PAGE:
Team to hold hospital press conference tomorrow, though reports say no return to racing until late May

RadioShack Nissan has confirmed that Fabian Cancellara succesfully underwent surgery yesterday evening for what turned out to be a quadruple fracture of his right collarbone, not a triple fracture as had originally been thought, following his crash during yesterday's Tour of Flanders which has ruled him out of next Sunday's Paris-Roubaix.

The 31-year-old, winner of the race in 2010, started yesterday's 96th edition as joint favourite with eventual winner, Omega Pharma-Quick Step's Tom Boonen. He was also considered favourite to win Paris-Roubaix for the third time this year.

The crash, which happened as the peloton passed through a feed zone 62 kilometres from the finish, was attriuted by Boonen's team mate Sylvain Chavanel, who saw it first hand, as being due to a stray water bottle becoming lodged in the Swiss rider's front wheel.

Cancellara, who was initially treated in the hospital at Oudenaarde, the Belgian town where the race finished, was flown to Basel in Switzerland yesterday evening for an operation on his collarbone, which "revealed a four-part fracture of the collarbone, not a triple fracture, as communicated earlier," according to a statement from RadioShack-Nissan.

"The bone was put together using a special technique with a clavicle pin, allowing for a better and faster recovery. The removal of the pin, once the bone has healed, requires a small routine operation," it added.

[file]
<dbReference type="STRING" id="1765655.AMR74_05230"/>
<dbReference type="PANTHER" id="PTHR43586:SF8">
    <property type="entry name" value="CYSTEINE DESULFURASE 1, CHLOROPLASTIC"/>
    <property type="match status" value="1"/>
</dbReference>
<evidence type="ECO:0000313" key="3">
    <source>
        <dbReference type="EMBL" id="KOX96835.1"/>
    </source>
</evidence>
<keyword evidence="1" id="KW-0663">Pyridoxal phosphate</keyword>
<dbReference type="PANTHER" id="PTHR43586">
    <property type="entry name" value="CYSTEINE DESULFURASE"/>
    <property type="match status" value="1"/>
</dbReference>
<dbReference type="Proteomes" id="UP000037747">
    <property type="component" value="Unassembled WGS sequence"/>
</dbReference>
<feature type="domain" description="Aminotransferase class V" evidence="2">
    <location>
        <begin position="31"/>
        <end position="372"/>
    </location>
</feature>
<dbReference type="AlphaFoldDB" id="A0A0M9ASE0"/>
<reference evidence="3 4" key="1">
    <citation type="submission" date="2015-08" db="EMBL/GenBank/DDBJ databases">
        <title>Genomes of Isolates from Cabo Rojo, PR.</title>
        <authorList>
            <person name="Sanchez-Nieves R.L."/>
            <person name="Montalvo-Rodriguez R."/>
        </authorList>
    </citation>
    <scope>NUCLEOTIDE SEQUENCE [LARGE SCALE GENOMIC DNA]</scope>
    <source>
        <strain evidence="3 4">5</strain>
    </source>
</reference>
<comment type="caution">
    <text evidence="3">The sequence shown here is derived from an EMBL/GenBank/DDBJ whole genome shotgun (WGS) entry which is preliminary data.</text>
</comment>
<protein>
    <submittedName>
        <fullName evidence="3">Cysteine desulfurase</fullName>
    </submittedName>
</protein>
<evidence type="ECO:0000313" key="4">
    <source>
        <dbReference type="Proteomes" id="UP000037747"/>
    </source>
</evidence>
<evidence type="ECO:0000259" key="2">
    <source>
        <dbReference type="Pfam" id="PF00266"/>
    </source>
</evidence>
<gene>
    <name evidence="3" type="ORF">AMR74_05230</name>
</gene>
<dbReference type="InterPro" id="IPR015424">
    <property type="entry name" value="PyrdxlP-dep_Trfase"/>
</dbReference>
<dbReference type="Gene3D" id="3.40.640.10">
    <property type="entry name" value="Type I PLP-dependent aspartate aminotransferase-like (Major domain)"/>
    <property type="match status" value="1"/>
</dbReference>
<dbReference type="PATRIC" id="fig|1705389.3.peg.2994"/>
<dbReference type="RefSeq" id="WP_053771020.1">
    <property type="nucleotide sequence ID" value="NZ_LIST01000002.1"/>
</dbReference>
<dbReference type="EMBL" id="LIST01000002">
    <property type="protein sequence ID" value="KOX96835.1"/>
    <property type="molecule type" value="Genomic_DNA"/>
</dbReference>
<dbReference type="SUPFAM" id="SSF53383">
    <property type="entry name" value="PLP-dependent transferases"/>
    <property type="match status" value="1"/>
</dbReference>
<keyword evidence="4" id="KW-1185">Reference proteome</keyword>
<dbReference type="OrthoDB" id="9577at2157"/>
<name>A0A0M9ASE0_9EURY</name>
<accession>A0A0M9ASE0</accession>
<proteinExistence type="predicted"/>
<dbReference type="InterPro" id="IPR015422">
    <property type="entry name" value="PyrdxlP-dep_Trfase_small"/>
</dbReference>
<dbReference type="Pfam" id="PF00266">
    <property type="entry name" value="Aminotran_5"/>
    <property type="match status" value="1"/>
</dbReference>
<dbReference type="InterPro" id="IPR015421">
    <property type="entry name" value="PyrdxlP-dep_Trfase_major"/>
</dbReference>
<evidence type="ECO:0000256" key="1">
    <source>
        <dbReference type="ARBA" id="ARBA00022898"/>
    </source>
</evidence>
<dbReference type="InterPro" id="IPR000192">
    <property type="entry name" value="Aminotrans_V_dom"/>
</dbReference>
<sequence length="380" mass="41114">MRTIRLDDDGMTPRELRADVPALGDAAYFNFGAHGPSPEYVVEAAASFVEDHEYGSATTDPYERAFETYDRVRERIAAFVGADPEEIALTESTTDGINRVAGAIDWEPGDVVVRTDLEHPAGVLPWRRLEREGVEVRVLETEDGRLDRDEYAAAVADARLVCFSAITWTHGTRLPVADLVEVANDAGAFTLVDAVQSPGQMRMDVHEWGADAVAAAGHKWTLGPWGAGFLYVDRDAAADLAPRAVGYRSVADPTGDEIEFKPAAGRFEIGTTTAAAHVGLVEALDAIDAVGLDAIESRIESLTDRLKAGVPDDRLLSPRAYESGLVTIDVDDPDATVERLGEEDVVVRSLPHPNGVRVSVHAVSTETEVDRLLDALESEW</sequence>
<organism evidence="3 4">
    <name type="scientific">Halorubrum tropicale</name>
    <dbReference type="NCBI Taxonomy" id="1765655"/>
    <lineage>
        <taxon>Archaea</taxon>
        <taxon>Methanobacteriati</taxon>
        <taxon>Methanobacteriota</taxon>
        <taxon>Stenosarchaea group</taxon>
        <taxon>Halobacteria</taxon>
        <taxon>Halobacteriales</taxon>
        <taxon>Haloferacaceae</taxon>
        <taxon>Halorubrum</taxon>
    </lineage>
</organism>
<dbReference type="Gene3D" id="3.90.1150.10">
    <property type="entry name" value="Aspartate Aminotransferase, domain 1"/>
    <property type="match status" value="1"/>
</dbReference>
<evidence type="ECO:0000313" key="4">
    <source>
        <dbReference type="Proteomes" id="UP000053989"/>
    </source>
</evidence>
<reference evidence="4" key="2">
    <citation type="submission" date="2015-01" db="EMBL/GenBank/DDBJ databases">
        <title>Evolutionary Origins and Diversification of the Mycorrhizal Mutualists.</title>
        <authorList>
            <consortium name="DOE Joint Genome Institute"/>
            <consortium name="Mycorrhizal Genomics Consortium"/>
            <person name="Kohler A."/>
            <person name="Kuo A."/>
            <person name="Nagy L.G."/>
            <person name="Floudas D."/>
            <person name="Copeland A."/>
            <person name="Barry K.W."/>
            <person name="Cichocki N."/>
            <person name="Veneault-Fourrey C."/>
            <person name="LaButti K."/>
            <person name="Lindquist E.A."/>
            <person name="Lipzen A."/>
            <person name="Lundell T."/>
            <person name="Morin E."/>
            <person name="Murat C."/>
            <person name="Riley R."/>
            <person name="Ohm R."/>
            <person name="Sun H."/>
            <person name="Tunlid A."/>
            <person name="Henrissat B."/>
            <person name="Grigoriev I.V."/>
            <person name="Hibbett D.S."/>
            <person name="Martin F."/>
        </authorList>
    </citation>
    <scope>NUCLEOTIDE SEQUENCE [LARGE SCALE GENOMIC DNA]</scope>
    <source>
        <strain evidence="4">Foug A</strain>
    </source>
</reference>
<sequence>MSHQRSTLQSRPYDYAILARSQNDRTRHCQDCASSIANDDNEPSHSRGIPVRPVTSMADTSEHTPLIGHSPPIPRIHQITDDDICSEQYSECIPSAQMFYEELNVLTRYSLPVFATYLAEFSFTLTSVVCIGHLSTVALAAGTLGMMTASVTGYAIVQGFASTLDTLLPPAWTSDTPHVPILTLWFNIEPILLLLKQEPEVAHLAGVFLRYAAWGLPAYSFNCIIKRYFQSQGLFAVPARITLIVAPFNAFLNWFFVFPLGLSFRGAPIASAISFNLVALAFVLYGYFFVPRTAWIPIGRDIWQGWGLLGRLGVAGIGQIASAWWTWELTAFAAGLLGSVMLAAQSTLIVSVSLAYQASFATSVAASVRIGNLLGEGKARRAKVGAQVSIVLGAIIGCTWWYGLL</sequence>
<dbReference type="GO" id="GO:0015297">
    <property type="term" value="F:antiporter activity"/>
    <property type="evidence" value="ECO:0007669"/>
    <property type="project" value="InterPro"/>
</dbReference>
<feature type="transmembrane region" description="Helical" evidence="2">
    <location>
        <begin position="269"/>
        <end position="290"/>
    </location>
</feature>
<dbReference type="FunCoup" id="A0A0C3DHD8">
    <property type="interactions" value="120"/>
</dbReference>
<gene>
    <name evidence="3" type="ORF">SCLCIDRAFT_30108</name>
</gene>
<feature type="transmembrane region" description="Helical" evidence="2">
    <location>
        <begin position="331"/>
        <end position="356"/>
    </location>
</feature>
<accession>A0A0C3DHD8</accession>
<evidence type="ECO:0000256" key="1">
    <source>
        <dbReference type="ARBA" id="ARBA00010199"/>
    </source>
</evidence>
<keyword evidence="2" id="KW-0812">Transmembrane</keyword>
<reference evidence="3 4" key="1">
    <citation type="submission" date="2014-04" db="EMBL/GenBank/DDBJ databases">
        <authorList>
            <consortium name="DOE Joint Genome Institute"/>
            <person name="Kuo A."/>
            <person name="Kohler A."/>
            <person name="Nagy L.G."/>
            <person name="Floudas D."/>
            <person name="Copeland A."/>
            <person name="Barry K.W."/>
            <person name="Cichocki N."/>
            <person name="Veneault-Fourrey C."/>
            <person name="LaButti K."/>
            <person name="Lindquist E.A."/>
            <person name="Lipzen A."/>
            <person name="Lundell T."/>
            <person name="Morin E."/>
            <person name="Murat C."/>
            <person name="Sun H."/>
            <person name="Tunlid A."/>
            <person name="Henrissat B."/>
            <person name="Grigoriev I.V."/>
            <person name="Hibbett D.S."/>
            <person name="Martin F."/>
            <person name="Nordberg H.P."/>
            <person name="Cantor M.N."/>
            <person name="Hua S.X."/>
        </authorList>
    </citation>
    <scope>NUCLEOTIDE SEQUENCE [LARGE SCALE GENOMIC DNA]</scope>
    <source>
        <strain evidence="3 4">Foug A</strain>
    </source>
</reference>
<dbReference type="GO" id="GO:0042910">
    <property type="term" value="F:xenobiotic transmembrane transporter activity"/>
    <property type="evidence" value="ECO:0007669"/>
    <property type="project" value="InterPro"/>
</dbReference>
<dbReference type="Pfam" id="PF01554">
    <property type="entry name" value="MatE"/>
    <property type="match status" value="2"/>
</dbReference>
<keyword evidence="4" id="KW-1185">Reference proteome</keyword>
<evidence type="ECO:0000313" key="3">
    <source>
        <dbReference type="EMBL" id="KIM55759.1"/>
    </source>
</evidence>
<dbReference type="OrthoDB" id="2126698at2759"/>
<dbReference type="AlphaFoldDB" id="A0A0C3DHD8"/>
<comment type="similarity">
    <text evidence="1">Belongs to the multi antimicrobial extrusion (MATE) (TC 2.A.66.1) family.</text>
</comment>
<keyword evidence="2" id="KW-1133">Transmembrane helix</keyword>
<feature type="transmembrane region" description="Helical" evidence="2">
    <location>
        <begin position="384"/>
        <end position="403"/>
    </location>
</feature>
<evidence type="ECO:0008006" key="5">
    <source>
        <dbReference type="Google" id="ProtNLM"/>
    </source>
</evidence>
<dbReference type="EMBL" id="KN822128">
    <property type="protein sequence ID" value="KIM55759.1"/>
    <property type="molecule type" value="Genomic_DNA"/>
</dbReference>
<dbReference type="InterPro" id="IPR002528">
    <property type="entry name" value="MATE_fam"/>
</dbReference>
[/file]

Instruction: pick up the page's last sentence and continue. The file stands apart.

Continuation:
The team says that it will hold a press conference tomorrow about Cancellara from the hospital where he is being treated, and in the meantime according to press reports in Switzerland that he could make a return to competition towards the end of May in the Bayern Rundfahrt or Tour of Luxemourg, according to RadioShack-Nissan sporting director, Dirk Demol.


Born in Scotland, Simon moved to London aged seven and now lives in the Oxfordshire Cotswolds with his miniature schnauzer, Elodie. He fell in love with cycling one Saturday morning in 1994 while living in Italy when Milan-San Remo went past his front door. A daily cycle commuter in London back before riding to work started to boom, he's been news editor at road.cc since 2009. Handily for work, he speaks French and Italian. He doesn't get to ride his Colnago as often as he'd like, and freely admits he's much more adept at cooking than fettling with bikes.